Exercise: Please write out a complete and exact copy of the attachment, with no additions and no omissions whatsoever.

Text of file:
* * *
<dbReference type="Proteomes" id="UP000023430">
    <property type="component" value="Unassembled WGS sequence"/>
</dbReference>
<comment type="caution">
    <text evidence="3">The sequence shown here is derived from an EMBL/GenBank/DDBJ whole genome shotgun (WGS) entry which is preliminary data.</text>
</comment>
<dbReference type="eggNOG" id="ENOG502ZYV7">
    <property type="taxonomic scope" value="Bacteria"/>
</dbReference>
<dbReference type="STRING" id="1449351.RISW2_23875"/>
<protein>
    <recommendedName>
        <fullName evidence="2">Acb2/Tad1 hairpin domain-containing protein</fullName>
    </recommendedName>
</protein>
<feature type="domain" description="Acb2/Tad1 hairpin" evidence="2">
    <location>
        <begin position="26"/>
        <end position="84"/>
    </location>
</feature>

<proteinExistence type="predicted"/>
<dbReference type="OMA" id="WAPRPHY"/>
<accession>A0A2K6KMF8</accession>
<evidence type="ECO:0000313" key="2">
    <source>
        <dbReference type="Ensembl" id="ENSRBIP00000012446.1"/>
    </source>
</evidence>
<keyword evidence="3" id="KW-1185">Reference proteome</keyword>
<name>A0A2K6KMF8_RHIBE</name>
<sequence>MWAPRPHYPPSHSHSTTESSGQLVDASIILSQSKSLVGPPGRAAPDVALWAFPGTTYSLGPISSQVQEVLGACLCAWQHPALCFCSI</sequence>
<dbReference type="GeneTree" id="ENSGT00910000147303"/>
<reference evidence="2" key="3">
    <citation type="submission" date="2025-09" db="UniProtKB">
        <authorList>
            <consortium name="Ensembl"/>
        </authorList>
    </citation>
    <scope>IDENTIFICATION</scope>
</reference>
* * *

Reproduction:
<dbReference type="Proteomes" id="UP000023430">
    <property type="component" value="Unassembled WGS sequence"/>
</dbReference>
<comment type="caution">
    <text evidence="3">The sequence shown here is derived from an EMBL/GenBank/DDBJ whole genome shotgun (WGS) entry which is preliminary data.</text>
</comment>
<dbReference type="eggNOG" id="ENOG502ZYV7">
    <property type="taxonomic scope" value="Bacteria"/>
</dbReference>
<dbReference type="STRING" id="1449351.RISW2_23875"/>
<protein>
    <recommendedName>
        <fullName evidence="2">Acb2/Tad1 hairpin domain-containing protein</fullName>
    </recommendedName>
</protein>
<feature type="domain" description="Acb2/Tad1 hairpin" evidence="2">
    <location>
        <begin position="26"/>
        <end position="84"/>
    </location>
</feature>

<proteinExistence type="predicted"/>
<dbReference type="OMA" id="WAPRPHY"/>
<accession>A0A2K6KMF8</accession>
<evidence type="ECO:0000313" key="2">
    <source>
        <dbReference type="Ensembl" id="ENSRBIP00000012446.1"/>
    </source>
</evidence>
<keyword evidence="3" id="KW-1185">Reference proteome</keyword>
<name>A0A2K6KMF8_RHIBE</name>
<sequence>MWAPRPHYPPSHSHSTTESSGQLVDASIILSQSKSLVGPPGRAAPDVALWAFPGTTYSLGPISSQVQEVLGACLCAWQHPALCFCSI</sequence>
<dbReference type="GeneTree" id="ENSGT00910000147303"/>
<reference evidence="2" key="3">
    <citation type="submission" date="2025-09" db="UniProtKB">
        <authorList>
            <consortium name="Ensembl"/>
        </authorList>
    </citation>
    <scope>IDENTIFICATION</scope>
</reference>